Siata's vision was very simple. Whether in coupe or spyder forms, their new 208S were all about launching the company into a sphere of performance and influence that only stables, like Ferrari, achieved. Matched with performance, the new 208S was a looker and an aesthetically appealing design.
Sporting a Siata-tuned FIAT V-8 producing 125hp, chassis BS 509 is perhaps one of the best reflection of Siata's Sports Two Seater.
Completed in 1953, the 208S would make its way to the west coast of the United States and its first owner. The first owner would be a member of the Doheny family. Then, and perhaps most importantly, in 1962 the car would change hands. Kent Wakeford would become the Siata's second owner and this would prove to be a very monumental moment in the car's life.
Working on a couple of Martin Scorcese films, Wakeford was seen as a gifted individual and someone with style. It would seem ideal then the simply-powerful Siata would end up in his hands. However, in spite of Siata's efforts, Wakeford would determine he needed more power. Therefore, he chose to replace the car's original engine with a 260 cubic inch engine Ford engine used in the Cobra.
Not an easy task, the whole project of changing engines would take a great deal of time and thorough planning. One of those details included exchanging the driveshaft with that from a Lincoln in order to handle the power and the torque. Amazingly, much of the rest of the car would not need altering. The whole project would take the better part of two years. Though the whole project would take some time, the end result would be celebrated in a couple of publications and certainly had to make Wakeford an even more recognizable figure.
Wakeford would part with the car in 1966. However, the car would remain in California over the next decade. In 1976, the car could be found at Steve Taube Porsche, still without its original engine.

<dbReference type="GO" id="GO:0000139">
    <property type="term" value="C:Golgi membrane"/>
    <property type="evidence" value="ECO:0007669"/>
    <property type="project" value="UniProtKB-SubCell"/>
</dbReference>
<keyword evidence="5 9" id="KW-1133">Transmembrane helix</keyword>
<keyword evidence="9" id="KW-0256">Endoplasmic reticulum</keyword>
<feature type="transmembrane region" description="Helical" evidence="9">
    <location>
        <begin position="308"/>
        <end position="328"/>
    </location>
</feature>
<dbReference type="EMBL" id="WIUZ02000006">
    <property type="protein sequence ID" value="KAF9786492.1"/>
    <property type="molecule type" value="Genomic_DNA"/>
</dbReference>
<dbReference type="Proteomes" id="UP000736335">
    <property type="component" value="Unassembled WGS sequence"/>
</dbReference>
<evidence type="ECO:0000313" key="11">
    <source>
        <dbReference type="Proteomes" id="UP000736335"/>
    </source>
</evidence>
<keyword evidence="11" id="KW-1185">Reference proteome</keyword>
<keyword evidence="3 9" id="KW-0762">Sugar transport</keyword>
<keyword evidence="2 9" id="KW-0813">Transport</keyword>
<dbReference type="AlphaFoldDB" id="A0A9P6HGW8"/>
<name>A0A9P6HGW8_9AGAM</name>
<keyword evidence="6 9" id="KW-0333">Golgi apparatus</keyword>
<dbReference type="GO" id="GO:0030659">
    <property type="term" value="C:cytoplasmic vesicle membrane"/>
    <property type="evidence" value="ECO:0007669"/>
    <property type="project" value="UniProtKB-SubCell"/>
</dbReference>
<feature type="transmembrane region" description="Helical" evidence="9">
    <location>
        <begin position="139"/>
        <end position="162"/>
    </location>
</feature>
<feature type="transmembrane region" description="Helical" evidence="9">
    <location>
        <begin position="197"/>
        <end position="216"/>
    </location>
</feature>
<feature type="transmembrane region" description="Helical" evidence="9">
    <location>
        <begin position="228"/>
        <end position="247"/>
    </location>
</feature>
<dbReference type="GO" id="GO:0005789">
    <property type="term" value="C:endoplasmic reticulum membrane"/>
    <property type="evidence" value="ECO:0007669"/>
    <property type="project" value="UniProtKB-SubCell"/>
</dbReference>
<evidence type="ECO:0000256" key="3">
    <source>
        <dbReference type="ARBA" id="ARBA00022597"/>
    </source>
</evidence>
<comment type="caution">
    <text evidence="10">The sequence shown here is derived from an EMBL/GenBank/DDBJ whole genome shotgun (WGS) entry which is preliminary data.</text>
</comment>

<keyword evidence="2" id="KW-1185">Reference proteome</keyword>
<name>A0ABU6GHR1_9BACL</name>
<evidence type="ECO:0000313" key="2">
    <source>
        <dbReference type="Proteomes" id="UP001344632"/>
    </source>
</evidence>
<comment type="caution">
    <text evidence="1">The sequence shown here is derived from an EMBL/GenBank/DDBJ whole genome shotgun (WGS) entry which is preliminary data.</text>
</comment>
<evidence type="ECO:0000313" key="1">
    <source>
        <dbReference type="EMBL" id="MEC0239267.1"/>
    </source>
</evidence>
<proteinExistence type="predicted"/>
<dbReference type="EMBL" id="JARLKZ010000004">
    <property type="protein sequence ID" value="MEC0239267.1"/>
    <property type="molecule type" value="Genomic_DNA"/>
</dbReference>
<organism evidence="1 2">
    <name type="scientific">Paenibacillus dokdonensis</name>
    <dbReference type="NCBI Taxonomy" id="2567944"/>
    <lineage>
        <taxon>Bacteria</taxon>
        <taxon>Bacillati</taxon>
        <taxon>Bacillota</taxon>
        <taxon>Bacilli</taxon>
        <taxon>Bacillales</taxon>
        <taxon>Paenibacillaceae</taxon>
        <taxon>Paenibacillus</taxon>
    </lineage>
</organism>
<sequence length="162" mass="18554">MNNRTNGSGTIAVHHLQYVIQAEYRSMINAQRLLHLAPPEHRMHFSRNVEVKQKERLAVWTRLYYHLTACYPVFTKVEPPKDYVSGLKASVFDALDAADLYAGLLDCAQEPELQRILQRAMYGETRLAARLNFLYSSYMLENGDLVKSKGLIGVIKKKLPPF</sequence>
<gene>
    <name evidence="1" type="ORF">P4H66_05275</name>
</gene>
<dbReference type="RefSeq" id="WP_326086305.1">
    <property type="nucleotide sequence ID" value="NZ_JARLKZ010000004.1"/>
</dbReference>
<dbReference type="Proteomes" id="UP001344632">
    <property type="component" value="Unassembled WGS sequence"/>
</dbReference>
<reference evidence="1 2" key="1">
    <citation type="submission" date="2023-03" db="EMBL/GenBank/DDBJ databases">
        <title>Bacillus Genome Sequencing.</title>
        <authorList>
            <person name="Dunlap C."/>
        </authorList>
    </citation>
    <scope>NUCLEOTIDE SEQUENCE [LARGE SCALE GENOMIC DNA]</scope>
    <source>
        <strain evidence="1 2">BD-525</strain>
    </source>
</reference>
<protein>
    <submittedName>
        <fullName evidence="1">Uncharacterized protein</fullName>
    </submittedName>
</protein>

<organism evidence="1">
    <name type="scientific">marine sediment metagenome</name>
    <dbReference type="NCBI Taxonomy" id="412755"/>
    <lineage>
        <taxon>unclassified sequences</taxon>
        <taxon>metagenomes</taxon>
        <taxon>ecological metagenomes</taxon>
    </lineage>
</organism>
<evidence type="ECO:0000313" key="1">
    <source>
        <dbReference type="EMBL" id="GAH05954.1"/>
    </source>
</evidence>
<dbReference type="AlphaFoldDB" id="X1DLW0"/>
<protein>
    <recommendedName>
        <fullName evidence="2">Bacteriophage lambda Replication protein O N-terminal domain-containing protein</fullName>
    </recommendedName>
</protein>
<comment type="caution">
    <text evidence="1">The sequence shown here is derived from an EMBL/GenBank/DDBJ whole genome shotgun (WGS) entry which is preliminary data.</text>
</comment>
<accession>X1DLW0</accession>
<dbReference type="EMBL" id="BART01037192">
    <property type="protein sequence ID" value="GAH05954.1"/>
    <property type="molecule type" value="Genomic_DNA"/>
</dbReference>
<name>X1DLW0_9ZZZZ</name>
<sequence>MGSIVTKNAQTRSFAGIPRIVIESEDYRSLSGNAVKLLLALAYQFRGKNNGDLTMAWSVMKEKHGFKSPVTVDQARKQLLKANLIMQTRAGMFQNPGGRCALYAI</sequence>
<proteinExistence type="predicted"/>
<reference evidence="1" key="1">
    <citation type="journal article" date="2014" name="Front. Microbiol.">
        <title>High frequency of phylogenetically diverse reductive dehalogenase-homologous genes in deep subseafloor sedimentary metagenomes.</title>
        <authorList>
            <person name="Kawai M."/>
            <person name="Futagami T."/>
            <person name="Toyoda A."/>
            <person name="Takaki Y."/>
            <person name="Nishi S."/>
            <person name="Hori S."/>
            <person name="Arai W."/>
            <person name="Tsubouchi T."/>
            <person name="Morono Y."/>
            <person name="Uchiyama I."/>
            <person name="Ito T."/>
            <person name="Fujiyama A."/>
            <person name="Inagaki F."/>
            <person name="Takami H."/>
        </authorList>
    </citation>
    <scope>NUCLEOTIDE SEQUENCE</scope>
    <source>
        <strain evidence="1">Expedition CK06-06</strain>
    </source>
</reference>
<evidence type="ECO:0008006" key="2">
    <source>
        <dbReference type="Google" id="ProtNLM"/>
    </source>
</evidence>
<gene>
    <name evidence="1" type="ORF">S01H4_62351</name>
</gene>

Daniel Rowen, just in his twenties at the time of first seeing the car, would become the car's next owner. He would absolutely fall in love with the car keeping it with him until his death in 2009. Over that long period of ownership, he would gather together a great deal of information about the car, and about Siata. The car would go with him wherever he lived, including Washington D.C., Connecticut and other places. The 208S was a regular sight and was never really hidden away like some precious automobiles.
During the mid-1980s, Mr. Rowen would commission Don Lefferts, and his famed Vintage Auto Restorations Garage in Ridgefield, Connecticut, to perform a detailed restoration. At the time Lefferts finished the work the car would be adorned in a red livery and would remain that way until Rowen's death in 2009.
Purchased by another Siata aficionado, the Sports Two Seater would be immediately refinished in black and a hunt would commence to find the car's original engine. With the help of John de Boer, the original Ottu Vu engine would be found in San Francisco. It's owner would be Jeff O'Neil. Without hesitation, the engine would be purchased. However, the purchase of the original engine would be more for the collectability and appeal as the Cobra engine has remained under the hood.
While the original engine remains with the car, other aspects have undergone some changes in an attempt to refurbish the beautiful Siata. Some of those elements include a rare set of carburetors suited ideally for the Cobra engine. Furthermore, Mike Curley crafted deep tan leather seats to help accentuate the Siata's interior.